I chose Arab documentary photographer M'hammed Kilito, and his photographic series Before It’s Gone as the $3,500 Awardee. His series points its lens at Moroccan oases to exemplify his “conviction that [they] are exceptional places of life and awaken the awareness of decision-makers and the general public to their undeniable value in order to protect them.” His resultant body of work, while deep in research and historical understandings, are simply poignant compositions that bring together environment, climate change, nomadic culture, and an urgency to sense of place and pride in his home country.
The two $1,000 Awardees I selected are Emily Weiner and Judd Schiffman. Both artists are developing a personal visual language in a serial way that interests me, and both are responding to contexts of the American south, where I am based. Of interest is their mutual use of ceramic as medium (among others) to speak about personal histories and storytelling. Weiner’s oil paintings on linen (often set in ceramic frames), utilize the tropes and symbolism of performance and theatre to speak about ritual, intuition, and her personal histories as a Jewish woman from New York now living in the south. Schiffman’s studio practice is currently informed by his family relationships and dynamics with his daughter and wife—and as a result, the complexities of masculinity and patriarchal systems via his role as a new father. His current ceramics are responding to a mythological figure in West Virginian folklore known as the “MothMan”—and while mostly imagined of as a violent male figure in folklore, Schiffman’s MothMan is instead “clumsy” and “genuine” and reimaged as a healing figure.
I was honored to be chosen as a 2022 Hopper Prize Juror and was incredibly heartened to review and select awardees from an impressive and diverse group of artists—artists whose practices appeared rich in conceptual and cultural contexts, with varied backgrounds and passions, who represented many nations, and a wide range of material and formal approaches. Through this experience, as all good jurying experiences provide, I now have handfuls of new artists to research. My selection of shortlisted artists are ones that I’m going to learn more about and follow as their practices and careers continue to evolve!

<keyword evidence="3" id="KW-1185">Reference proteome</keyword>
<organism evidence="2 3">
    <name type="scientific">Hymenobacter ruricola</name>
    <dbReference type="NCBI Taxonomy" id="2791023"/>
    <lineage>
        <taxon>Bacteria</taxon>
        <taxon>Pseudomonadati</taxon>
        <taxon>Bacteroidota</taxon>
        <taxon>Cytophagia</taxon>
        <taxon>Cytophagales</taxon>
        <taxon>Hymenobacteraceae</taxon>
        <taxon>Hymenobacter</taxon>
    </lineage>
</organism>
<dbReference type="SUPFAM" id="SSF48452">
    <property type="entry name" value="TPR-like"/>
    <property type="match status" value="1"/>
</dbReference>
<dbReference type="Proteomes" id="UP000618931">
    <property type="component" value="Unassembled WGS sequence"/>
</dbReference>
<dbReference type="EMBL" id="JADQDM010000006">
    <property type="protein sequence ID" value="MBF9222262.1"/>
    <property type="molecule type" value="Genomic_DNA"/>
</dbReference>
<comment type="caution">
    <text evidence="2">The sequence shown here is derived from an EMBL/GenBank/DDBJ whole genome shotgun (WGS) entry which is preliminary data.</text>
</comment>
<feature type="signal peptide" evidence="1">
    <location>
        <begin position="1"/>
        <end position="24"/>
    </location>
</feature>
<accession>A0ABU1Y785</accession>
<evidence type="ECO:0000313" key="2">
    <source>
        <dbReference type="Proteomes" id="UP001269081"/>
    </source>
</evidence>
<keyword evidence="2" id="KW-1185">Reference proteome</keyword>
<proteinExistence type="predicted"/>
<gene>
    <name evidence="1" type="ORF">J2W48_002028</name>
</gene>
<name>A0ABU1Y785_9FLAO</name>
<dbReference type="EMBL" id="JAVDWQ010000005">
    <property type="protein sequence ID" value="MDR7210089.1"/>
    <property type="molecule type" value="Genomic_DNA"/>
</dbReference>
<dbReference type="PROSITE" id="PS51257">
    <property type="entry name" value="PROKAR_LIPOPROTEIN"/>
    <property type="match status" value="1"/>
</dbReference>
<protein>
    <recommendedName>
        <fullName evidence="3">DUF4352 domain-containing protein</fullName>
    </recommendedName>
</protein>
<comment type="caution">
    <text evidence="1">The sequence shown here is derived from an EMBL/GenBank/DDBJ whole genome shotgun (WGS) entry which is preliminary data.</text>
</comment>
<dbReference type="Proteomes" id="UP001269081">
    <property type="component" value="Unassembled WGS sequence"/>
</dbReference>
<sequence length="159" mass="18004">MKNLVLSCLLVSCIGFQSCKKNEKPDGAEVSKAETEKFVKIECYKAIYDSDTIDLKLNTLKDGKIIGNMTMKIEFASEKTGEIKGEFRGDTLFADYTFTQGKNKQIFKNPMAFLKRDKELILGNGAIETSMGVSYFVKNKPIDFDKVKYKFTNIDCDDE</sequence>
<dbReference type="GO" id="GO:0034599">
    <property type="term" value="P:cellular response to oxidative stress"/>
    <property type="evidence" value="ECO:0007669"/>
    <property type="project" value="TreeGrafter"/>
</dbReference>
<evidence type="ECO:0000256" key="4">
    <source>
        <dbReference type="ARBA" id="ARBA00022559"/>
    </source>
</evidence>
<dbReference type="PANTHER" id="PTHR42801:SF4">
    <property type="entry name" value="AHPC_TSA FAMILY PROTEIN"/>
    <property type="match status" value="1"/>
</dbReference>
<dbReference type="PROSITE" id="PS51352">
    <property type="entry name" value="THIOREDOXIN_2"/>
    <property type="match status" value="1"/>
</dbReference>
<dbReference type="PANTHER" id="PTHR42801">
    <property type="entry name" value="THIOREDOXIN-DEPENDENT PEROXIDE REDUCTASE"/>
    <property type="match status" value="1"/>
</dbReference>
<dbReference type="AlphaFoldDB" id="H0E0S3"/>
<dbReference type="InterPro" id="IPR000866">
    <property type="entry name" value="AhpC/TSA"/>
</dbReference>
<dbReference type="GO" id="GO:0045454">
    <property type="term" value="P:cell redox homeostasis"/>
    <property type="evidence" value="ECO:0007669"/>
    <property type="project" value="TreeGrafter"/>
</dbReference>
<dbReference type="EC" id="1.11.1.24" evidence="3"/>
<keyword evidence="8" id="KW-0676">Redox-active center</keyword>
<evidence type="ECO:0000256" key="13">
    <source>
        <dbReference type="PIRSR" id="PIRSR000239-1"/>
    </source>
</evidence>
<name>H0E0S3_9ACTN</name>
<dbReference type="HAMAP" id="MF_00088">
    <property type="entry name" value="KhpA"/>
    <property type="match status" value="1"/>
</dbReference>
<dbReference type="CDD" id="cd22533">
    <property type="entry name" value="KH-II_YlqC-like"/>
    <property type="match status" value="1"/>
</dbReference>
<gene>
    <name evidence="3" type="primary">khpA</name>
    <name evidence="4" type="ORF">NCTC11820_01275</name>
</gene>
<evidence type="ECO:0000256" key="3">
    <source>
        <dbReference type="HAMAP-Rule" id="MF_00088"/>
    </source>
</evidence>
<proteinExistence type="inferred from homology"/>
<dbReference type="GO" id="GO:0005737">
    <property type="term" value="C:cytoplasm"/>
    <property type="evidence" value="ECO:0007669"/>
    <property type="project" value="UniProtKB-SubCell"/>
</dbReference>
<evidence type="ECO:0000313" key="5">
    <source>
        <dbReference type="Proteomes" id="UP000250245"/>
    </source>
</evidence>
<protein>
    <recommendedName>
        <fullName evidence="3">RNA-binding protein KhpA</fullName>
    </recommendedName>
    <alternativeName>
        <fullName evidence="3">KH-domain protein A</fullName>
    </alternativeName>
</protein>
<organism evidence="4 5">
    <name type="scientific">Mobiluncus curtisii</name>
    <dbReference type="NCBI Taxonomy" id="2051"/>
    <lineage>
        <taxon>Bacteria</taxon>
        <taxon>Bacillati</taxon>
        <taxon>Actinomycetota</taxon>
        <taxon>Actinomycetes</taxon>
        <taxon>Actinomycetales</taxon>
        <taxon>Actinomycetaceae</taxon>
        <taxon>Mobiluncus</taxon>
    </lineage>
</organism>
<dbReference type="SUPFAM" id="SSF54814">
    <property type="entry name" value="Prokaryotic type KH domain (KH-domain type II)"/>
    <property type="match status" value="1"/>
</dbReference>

Rachel Reese Waldrop is Director and Curator of the Institute of Contemporary Art (ICA) at the University of Tennessee at Chattanooga (UTC), the first ICA in the state of TN. From 2015-2019, Reese served as Curator of Modern and Contemporary Art at Telfair Museums in Savannah, GA where she organized over 20 special exhibitions, including the recent retrospective and accompanying catalogue for Suzanne Jackson: Five Decades (Telfair Books, 2019). Reese held prior positions at Atlanta Contemporary in Atlanta where she curated Pratfall Tramps (Atlanta Contemporary, 2015) with accompanying catalogue; Fleisher/Ollman Gallery in Philadelphia; and Deitch Projects, Petzel Gallery and Andrew Kreps Gallery in New York. Reese is an alumni of Independent Curators International; was a former editor of Burnaway magazine in Atlanta, and her writing and artist interviews have appeared in BOMB Daily, Temporary Art Review, TWELV Magazine, and Art Papers; she also published a free newsprint of artists’ writings called Possible Press from 2010–15. Reese has taught at PAFA in Philadelphia and Georgia State University in Atlanta, and currently teaches at UTC in the Department of Art. Reese holds an MFA from City College, CUNY, in New York.